COMMONWEALTH OF MASSACHUSETTS
SUFFOLK, ss.SUPERIOR COURT
CHRISTOPHER E. BURNS
HUGH R. TAYLOR and LISA FRANKS
MEMORANDUM OF DECISION AND ORDER ON
DEFENDANTS’ MOTION FOR SUMMARY JUDGMENT
In early 2014, plaintiff Christopher Burns and defendants Hugh Taylorand Lisa Franks formed an investment advisory firm which they called Taylor Wealth Management Partners. Although they planned on entering into a formal written agreement that would define the terms of their business arrangement, they began their joint enterprise before they had agreed upon all of the terms and memorialized their agreement in a written contract. By December 2014, terms of their agreement were still being debated, theparties’ relationship hadsoured,and Taylor, with Franks’ consent and assistance, told Burns that he must leave the firm. Aggrieved by the termination, Burns filedthis action against Taylor and Franks, alleging that their actions constituted a breach of contract and a breach of fiduciary duty. The matter is now before the court on the defendants’ motion for summary judgment. For the reasons that follow, the motion is ALLOWED,in part,and DENIED,in part.
NOTICE: All slip opinions and orders are subject to formal revision and are superseded by the advance sheets and bound volumes of the Official Reports. If you find a typographical error or other formal error, please notify the Reporter of Decisions, Supreme Judicial Court, John Adams Courthouse, 1 Pemberton Square, Suite 2500, Boston, MA, 02108-1750; (617) 557-1030; SJCReporter@sjc.state.ma.us
Suffolk. March 8, 2016. – October 11, 2016.
Present: Gants, C.J., Spina, Cordy, Duffly, Lenk, & Hines, JJ.
Easement. Real Property, Easement. Martha’s Vineyard Land Bank Commission.
Civil action commenced in the Land Court Department on June 9, 2010.
A motion for summary judgment was heard by Alexander H. Sands, III, J., and the remaining issues were also heard by him.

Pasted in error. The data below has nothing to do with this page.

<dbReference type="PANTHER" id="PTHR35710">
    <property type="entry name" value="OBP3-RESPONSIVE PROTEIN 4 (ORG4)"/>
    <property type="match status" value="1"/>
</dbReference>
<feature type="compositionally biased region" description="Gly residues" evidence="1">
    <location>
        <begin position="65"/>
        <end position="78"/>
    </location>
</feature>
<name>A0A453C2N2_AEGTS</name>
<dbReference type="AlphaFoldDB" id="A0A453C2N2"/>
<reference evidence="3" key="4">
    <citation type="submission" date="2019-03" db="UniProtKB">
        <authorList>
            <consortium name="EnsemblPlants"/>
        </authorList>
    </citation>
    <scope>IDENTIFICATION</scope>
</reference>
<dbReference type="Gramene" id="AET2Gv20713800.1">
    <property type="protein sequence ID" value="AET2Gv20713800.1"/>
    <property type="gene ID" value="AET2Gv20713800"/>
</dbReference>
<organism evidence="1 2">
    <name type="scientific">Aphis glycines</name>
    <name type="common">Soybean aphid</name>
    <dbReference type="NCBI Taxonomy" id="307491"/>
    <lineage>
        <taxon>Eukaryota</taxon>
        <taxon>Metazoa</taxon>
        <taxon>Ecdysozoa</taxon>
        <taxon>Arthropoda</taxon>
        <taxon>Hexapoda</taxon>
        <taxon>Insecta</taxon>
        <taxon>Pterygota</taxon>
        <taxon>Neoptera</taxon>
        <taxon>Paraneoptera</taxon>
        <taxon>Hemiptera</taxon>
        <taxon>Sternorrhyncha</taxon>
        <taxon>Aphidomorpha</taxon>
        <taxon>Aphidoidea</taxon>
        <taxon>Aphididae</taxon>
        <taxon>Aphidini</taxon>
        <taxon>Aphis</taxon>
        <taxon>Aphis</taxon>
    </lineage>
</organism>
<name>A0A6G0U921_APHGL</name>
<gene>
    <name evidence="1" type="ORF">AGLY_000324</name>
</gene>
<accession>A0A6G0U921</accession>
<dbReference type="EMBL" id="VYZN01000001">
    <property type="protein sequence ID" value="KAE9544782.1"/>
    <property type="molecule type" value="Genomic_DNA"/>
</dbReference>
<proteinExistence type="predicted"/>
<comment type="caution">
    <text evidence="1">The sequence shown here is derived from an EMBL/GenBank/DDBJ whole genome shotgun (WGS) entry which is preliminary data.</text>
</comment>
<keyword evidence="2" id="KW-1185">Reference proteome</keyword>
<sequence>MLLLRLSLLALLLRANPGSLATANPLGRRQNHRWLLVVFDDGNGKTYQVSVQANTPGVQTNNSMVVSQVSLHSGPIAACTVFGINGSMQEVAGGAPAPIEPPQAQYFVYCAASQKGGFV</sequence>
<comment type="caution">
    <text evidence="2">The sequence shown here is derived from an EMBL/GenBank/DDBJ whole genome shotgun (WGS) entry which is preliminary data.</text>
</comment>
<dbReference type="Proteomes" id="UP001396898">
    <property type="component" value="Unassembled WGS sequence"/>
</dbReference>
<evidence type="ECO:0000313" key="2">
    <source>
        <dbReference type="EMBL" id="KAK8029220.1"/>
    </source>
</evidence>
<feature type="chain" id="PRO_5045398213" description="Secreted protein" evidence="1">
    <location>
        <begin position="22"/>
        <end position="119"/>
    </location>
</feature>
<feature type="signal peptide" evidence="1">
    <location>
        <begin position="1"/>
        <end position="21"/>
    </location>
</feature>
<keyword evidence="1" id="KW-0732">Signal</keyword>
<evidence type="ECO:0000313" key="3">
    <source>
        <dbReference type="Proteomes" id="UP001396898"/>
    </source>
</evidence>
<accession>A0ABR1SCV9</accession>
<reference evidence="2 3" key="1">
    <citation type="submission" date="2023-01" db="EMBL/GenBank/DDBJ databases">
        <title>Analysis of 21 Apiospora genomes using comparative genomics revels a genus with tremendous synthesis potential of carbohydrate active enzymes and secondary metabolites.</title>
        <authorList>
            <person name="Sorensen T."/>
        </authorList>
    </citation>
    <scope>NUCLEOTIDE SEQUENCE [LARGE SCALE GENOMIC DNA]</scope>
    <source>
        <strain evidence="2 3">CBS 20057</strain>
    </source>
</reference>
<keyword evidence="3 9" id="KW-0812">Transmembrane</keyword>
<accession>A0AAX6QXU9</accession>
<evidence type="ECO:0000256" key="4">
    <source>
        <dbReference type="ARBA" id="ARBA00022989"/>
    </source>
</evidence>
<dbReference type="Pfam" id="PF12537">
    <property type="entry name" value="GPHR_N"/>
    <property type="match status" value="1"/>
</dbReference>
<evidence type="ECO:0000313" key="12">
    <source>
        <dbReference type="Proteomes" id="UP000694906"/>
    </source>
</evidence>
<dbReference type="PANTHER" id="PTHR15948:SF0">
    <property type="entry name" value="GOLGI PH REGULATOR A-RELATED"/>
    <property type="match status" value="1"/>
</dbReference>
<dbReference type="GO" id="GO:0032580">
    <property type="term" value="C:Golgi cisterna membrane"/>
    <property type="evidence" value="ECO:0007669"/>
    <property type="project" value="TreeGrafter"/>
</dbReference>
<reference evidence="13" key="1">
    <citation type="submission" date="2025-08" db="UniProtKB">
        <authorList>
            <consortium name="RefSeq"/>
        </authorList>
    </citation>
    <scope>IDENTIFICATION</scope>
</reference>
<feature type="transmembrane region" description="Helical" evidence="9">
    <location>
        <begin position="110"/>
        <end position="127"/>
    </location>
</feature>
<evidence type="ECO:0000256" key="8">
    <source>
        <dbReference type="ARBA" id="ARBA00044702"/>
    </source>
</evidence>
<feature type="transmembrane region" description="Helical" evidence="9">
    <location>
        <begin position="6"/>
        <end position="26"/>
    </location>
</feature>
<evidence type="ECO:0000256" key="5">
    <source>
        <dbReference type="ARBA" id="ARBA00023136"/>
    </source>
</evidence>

NOTICE: All slip opinions and orders are subject to formal revision and are superseded by the advance sheets and bound volumes of the Official Reports. If you find a typographical error or other formal error, please notify the Reporter of Decisions, Supreme Judicial Court, John Adams Courthouse, 1 Pemberton Square, Suite 2500, Boston, MA 02108-1750; (617) 557-1030; SJCReporter@sjc.state.ma.us
COMMONWEALTH vs. RODRICK JAMES TAYLOR.
Suffolk. December 5, 2013. – August 29, 2014.
Present: Ireland, C.J., Spina, Cordy, Botsford, Gants, Duffly, & Lenk, JJ.
Homicide. Constitutional Law, Speedy trial. Practice, Criminal, Dismissal, Speedy trial, Discovery, Waiver, Argument by prosecutor.
Indictment found and returned in the Superior Court Department on July 28, 2006.
A motion to dismiss for lack of speedy trial was heard by Stephen E. Neel, J., and the case was tried before him; a motion for postconviction relief, filed on April 28, 2011, was heard by Diane M. Kottmyer, J.
The construction at 8-10 Taylor Street will go on, decided the South End Landmarks Commission on Tuesday night.
The wooden home is only one of two in the South End. It has faced controversy in the neighborhood since construction started several weeks ago, had its stop work order lifted after the commission’s review. The stop work order had been imposed due to the homeowner and contractor’s decision to take down an extra wall during the demolition process. That demolished east wall will be rebuilt based on preservation’s standards, the commission decided.